Summary: During the bull market of 2021, blockchain experienced a stress test like no other, leading to high fees, slow transaction times, and complex user experiences - not to mention numerous scams, hacks, and exploits. For blockchain to ever achieve mass adoption, there must be a fundamental shift in how we interact with Web3. Let’s dive ...
During the bull market of 2021, blockchain experienced a stress test like no other, leading to high fees, slow transaction times, and complex user experiences - not to mention numerous scams, hacks, and exploits. For blockchain to ever achieve mass adoption, there must be a fundamental shift in how we interact with Web3. Let’s dive into some of the potential user experience solutions, what a Web3-integrated internet could look like, and how PayPal may lead the charge for mass adoption.
One of the best and worst events to happen in the blockchain industry was the NFT boom of the past couple of years. At its peak, NFTs were a part of mainstream culture and were featured on cable news and shows like The Tonight Show with Jimmy Fallon which led to millions of people creating MetaMask wallets and interacting with smart contracts. While this certainly brought more awareness to blockchain, it also led to subsequent distrust from users and the general public after the NFT bubble collapsed and FTX crumbled, and many now see NFTs and blockchain as a fad from the COVID days.
As we all know, this is not the case, and the promise of blockchain technology is much greater than pictures of monkeys selling for millions of dollars. It can bring greater decentralization, ownership, and trustless interactions to the internet. However, realizing these promises will likely look much different than it does now. Nobody knows how debit or credit cards work - they simply swipe their cards and pay for goods. Blockchain will most likely be the same and be relegated to the background, while only the benefits will be appreciated.
Practically, this looks like removing the need for users to store their private keys, removing the approvals and confirmations that pop up before every transaction while retaining security, and having built-in fraud and threat detection. Ideally, users can “log in” to their Web3 account with a username and password and have recovery mechanisms in case they forget their login information.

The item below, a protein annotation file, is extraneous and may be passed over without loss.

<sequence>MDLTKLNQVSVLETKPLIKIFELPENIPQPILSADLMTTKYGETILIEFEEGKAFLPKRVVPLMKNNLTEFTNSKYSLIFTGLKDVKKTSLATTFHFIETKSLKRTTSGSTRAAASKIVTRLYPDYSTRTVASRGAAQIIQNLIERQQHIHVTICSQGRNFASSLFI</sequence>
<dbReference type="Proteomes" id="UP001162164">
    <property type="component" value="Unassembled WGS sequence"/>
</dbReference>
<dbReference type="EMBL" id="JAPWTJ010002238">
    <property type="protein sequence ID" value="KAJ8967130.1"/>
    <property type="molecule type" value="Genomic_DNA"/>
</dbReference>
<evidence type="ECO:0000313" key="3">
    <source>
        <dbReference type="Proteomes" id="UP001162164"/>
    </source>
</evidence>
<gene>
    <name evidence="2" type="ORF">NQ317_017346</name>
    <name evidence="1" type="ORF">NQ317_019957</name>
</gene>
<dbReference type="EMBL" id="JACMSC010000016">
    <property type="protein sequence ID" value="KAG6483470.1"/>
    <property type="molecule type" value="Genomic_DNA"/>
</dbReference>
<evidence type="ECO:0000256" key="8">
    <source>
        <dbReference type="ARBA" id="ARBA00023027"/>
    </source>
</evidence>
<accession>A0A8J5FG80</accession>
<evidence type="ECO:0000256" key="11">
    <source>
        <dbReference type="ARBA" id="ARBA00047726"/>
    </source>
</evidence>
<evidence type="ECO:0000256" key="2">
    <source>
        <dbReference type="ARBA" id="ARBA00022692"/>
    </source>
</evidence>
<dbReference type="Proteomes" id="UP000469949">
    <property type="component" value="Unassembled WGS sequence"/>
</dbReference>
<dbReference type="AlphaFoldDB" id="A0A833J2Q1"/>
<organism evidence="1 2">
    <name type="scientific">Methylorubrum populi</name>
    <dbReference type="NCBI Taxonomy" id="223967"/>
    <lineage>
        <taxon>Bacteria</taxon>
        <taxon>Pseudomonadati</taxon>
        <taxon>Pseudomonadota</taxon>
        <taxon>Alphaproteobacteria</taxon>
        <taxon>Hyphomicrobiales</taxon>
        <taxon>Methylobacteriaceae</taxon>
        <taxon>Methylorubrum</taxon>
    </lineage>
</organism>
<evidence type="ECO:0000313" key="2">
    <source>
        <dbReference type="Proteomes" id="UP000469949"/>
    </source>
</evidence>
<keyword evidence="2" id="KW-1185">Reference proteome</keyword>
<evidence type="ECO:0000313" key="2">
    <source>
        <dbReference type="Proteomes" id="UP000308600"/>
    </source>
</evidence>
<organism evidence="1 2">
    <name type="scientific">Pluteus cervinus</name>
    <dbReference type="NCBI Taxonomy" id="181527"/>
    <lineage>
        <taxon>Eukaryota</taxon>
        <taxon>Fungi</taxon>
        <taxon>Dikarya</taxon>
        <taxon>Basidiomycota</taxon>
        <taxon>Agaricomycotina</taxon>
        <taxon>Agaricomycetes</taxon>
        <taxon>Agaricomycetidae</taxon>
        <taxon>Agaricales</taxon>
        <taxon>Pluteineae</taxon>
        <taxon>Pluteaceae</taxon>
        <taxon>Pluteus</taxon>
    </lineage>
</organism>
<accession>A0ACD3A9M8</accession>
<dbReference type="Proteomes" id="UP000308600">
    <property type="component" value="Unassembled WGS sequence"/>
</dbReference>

More likely than not, the primary introduction of blockchain to the masses will come in a bundled solution that completely removes blockchain from the user experience entirely. The most recent example was from the Creator League, an eSports tournament initiated by creator MrBeast that sold tournament passes verified as tokens on the NEAR blockchain. Though this is an elegant solution for blockchain and could have been the first time the public got to use NFTs for a real use-case with a simple user interface, the entire project collapsed after creators got afraid and angry about the use of NFTs. Stay tuned for a full article about this topic and what it could mean for crypto going forward.
The other most likely place for blockchain integration in traditional workflows to happen is inside PayPal. After allowing cryptocurrency exchange on its platform in 2020 and recently announcing the launch of an Ethereum-based stablecoin this past summer, it has become clear that PayPal is the most crypto-friendly fintech platform and that it clearly has more planned blockchain solutions. One of these may be directly introducing a crypto wallet in PayPal accounts that allows users to access (likely a list of verified) dApps, transact with others on and off, and seamlessly bridge between their bank-based and Web3-based PayPal accounts. With the recent introduction of account abstraction on Ethereum, this could be accomplished in a way that does not sacrifice user experience but only augments it with additional capabilities and financial freedom.
Nobody doubts blockchain is in a trough and mass adoption seems unfeasible. Account abstraction and a better user experience is the key to reaching this lofty goal and are well on their way to becoming a problem of the past.
By Lincoln Murr